The Legacy of Failure
Joyce’s “Ivy Day in the Committee Room” depicts several insignificant Irish politicians and bureaucrats engaged in a decidedly dismal state of affairs – namely, they’ve fallen so far from hopes of a free and prosperous Ireland as to toady to whichever candidate pays the most in money, alcohol, and lip-service to their once vaulted ideals. Contrasted with Mr. Hynes’ ending poem concerning Parnell, Ireland’s “Uncrowned King”, and the fallen champion’s vision and dreams, the Irish political future, with individual’s such as misters Crofton and Henchy piloting their “tricky” candidate to power, seems dismal.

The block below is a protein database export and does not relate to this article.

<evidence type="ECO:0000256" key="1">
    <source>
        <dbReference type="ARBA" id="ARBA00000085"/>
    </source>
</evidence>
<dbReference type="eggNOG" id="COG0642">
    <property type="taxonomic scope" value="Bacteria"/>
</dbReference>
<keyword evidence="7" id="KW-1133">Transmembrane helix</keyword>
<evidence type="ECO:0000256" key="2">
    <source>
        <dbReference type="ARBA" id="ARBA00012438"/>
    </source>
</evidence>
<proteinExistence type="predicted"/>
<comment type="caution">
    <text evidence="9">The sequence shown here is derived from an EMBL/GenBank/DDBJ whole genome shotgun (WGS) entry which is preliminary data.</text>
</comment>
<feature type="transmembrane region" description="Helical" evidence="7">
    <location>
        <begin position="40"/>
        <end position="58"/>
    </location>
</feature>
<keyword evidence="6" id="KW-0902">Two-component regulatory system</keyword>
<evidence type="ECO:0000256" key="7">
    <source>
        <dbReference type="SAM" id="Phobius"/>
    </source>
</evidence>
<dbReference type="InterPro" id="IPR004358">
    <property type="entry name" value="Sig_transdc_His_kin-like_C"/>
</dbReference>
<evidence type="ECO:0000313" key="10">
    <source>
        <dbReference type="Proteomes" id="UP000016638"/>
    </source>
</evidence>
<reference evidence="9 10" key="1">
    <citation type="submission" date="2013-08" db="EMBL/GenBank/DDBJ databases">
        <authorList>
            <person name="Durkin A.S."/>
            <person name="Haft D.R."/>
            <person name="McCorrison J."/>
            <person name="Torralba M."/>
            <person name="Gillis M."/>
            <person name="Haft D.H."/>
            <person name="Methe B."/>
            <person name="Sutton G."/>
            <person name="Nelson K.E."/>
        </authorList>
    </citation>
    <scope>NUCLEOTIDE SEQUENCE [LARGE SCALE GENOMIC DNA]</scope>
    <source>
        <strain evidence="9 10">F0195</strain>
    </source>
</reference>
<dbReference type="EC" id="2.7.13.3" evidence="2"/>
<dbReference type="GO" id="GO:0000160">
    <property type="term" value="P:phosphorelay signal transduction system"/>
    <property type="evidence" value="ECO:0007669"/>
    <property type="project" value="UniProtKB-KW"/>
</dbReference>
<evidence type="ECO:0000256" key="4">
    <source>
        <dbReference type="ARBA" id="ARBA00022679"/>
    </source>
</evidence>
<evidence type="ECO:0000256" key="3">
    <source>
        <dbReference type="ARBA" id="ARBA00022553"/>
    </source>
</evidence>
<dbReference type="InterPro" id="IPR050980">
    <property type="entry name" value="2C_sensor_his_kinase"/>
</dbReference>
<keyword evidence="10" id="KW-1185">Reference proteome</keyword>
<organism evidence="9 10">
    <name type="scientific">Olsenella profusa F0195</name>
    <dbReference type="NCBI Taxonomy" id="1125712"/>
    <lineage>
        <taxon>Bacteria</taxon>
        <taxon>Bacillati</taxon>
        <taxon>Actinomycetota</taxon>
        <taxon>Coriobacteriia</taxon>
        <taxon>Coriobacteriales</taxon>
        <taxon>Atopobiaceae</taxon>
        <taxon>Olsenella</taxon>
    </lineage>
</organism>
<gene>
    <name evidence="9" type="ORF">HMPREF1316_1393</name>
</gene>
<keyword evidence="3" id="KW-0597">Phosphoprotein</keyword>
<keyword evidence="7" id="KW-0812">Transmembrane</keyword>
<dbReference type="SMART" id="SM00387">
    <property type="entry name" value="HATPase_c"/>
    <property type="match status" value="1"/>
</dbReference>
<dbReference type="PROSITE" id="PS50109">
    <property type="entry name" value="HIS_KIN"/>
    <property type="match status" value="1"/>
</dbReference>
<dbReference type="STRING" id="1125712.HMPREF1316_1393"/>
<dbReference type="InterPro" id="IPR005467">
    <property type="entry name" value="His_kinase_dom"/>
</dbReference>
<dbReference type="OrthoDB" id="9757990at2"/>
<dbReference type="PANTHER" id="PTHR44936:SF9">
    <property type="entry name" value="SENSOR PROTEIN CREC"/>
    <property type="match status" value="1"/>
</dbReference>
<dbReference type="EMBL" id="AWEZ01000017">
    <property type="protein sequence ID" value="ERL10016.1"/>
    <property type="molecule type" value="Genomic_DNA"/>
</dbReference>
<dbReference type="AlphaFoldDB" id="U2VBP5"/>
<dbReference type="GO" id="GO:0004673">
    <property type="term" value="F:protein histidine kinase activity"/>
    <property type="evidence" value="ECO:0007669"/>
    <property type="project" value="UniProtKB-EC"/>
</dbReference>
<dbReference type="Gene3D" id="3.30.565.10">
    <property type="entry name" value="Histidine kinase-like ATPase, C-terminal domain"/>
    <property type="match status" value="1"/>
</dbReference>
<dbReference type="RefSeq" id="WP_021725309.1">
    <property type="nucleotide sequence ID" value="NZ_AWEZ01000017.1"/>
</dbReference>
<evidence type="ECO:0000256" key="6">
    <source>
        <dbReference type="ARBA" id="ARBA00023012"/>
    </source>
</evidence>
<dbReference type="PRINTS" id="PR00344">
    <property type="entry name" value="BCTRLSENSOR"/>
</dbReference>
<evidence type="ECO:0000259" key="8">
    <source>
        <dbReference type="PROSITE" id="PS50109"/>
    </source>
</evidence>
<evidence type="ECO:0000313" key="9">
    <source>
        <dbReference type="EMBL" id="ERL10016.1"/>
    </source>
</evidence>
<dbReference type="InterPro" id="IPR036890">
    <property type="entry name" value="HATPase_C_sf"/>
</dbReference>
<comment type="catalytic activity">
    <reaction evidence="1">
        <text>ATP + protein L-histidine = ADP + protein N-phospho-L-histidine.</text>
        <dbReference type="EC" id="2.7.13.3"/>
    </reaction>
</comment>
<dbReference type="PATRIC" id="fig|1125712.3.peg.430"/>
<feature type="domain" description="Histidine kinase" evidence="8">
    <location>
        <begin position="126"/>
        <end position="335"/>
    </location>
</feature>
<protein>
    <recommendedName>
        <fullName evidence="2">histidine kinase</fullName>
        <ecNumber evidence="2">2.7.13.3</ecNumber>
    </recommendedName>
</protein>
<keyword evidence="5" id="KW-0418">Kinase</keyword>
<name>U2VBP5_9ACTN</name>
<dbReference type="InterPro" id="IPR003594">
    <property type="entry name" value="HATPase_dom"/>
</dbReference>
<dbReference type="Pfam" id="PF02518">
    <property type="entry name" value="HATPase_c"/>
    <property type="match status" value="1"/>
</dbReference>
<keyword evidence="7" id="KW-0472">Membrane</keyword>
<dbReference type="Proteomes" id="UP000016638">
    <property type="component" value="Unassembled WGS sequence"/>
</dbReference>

This legacy of failure noted, my question turns back to the beginning of the story. The old man Jack decries the failings of today’s youth, specifically pointing to his son as being dissolute and degenerate, claiming all the while that he did his part in raising the lad, it’s just that the mother interfered. Later on, with regards to the boy bringing the stout in to the men, the boy is described as a lazy and disrespectful person by O’Connor and Henchy. When the boy finally brings their drinks, they grudgingly acknowledge the boy’s good character, offer him a drink, and then immediately comment on how the lad is likely to get hooked to alcohol: “That’s the way it begins.” All of the younger characters receive acrimonious judgment by their elders, from Lyons to Hynes – both of which invoked the memory and legacy of Parnell and ideals only to be ignored, misunderstood, or talked over by their elders. With the obvious conclusion that Parnell is exemplary, it seems to be that Joyce is presenting a rather sharp criticism of the older generation itself, a generation that failed to support, and then uphold, Parnell’s vision, an older generation rife with corruption and cynicism, an older generation that, from its lofty patriarchal placement, will harm the development and future prospects of Ireland and its youth. Anyone else see anything to support or detract from this interpretation?